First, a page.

Massachusetts residents go to the hospital with the expectation of being properly treated. In order to obtain this effective care, a doctor must first accurately diagnose the condition from which the patient is suffering, and then check up on that diagnosis. If there is a doctor error in making the diagnosis or in following up with the condition, the result can be tragic. A recent jury verdict in a medical malpractice case shows just how damaging these mistakes can be for patients.
The man in that case sued the hospital and his doctor for failing to diagnose and treat a heart condition that eventually led to a stroke. According to the lawsuit, the plaintiff was initially diagnosed with mitral valve prolapse, where a valve in the heart does not close tightly enough to prevent blood from flowing backward in the heart. The condition's diagnosis was supported by an echocardiogram.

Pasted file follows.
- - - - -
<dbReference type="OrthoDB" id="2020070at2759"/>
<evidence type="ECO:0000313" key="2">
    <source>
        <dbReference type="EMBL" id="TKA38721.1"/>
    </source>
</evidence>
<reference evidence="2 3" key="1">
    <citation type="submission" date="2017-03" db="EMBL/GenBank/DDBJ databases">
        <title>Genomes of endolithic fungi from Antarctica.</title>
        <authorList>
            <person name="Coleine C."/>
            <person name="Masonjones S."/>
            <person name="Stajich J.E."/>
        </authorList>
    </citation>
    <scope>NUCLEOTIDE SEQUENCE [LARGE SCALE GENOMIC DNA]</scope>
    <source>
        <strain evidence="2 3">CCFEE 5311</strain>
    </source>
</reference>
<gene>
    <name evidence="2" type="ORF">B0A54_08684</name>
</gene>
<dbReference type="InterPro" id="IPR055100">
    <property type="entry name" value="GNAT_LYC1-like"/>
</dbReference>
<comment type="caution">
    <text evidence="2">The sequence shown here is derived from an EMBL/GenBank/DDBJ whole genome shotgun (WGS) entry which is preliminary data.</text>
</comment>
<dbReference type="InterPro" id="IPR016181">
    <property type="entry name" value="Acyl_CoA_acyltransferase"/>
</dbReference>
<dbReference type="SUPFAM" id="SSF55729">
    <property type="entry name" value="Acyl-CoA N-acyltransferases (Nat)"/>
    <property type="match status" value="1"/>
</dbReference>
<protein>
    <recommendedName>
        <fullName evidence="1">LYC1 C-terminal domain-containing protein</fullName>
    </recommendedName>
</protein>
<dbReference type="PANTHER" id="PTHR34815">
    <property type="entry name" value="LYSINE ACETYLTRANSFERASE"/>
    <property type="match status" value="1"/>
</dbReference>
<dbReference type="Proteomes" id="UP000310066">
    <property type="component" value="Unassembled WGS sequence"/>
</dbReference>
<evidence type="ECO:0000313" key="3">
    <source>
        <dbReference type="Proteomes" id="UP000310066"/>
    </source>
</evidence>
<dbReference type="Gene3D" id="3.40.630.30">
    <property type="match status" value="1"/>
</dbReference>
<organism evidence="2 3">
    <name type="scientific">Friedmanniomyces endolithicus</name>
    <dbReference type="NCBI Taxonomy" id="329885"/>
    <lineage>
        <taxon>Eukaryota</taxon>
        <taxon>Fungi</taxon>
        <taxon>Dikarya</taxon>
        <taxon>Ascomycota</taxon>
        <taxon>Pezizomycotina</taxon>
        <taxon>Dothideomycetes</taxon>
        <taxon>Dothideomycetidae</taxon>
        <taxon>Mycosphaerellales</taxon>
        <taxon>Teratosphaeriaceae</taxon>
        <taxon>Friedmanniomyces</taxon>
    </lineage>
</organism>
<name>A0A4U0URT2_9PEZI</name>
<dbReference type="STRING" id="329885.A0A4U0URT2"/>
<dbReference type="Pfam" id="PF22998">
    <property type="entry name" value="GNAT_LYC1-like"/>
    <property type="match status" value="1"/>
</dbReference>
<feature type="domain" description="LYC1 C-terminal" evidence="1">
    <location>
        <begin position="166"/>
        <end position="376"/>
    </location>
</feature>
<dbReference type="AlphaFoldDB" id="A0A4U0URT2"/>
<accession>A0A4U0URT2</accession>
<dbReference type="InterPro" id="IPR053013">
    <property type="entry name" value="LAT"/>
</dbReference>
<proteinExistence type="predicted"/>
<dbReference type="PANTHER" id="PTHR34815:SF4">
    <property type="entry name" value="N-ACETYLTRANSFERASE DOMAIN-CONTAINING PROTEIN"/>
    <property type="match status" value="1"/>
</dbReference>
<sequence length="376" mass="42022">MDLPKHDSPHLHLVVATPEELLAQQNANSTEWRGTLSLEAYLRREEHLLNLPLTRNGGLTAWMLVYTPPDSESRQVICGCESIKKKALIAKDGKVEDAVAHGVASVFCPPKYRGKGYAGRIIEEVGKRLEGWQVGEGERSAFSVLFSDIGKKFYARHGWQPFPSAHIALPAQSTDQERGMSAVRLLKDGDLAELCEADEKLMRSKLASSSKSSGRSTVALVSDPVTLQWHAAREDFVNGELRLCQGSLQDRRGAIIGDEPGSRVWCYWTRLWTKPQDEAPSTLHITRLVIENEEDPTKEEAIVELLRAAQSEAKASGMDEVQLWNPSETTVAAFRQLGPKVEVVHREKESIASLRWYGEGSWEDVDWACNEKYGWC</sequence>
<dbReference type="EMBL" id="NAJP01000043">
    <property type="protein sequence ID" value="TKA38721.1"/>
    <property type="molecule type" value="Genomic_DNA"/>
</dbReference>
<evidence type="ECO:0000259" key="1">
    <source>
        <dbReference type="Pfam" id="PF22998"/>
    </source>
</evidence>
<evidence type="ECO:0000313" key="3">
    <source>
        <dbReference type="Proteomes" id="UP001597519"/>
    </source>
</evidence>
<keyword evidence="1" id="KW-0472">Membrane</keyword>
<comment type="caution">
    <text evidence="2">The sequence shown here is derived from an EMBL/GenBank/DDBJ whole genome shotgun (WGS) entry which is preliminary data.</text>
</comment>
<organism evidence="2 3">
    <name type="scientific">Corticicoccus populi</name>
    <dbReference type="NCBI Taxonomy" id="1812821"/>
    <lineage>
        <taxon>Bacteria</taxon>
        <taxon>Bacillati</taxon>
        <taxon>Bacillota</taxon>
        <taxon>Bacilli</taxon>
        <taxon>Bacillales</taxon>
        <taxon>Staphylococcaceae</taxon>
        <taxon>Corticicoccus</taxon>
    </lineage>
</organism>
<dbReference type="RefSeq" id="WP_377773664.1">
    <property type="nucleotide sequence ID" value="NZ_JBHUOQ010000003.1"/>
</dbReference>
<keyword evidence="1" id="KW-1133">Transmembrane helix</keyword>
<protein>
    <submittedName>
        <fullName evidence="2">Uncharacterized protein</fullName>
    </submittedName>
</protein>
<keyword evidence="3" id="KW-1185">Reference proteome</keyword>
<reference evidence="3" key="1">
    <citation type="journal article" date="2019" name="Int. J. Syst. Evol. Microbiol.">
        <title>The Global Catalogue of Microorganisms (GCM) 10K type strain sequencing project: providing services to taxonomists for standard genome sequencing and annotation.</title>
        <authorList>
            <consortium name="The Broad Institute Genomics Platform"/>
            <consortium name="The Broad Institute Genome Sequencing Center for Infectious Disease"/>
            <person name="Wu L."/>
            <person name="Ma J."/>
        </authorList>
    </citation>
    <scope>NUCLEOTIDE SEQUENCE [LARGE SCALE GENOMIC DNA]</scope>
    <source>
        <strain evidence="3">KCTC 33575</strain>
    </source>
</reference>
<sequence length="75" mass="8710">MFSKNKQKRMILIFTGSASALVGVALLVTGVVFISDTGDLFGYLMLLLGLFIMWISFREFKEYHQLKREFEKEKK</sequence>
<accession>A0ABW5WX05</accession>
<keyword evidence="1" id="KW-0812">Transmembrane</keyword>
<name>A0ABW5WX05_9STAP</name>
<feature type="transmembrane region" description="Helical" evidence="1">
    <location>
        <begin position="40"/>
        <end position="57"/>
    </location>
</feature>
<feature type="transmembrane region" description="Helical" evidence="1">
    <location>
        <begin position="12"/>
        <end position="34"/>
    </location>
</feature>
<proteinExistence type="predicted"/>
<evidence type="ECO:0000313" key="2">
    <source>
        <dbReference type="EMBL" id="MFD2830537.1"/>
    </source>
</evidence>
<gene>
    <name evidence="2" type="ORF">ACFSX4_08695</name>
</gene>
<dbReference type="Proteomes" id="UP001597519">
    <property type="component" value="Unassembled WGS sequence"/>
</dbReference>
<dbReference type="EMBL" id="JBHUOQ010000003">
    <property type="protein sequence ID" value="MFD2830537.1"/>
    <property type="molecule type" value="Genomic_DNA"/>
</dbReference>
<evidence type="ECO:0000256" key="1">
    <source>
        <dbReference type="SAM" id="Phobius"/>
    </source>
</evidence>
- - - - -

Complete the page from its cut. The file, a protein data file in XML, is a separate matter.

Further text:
Yet, after the initial tests, the condition disappeared from the patient's record and no follow-up tests were ordered. The doctor also failed to refer the patient to a cardiologist. Sometime later, a bacterial infection developed on the patient's heart valve and resulted in a stroke. The man now has difficulty processing words, damage to his memory, and minimal use of the right side of his body. The jury returned a $6.4 million verdict in favor of the victim.
As this case illustrates, a doctor's negligence can cause serious personal injury to a patient. A failure to diagnose or to treat an ailment can lead to a worsened medical condition or death. When this happens, the negligent doctor and hospital should be held accountable.
A victim can file a medical malpractice lawsuit and, by showing a duty, breach of that duty, and resultant damages, may recover compensation at trial or through a settlement. These awards can then be used to cover medical expenses, lost wages, pain and suffering, and any costs needed for long-term care. Such a hospital negligence lawsuit may be the only way for a victim to obtain the compensation he so desperately needs to make life a little more comfortable.
Source: The St. Louis Post-Dispatch, "Maryland Heights couple win $6.4 million medical malpractice verdict," Walker Moskop, Jul. 9, 2013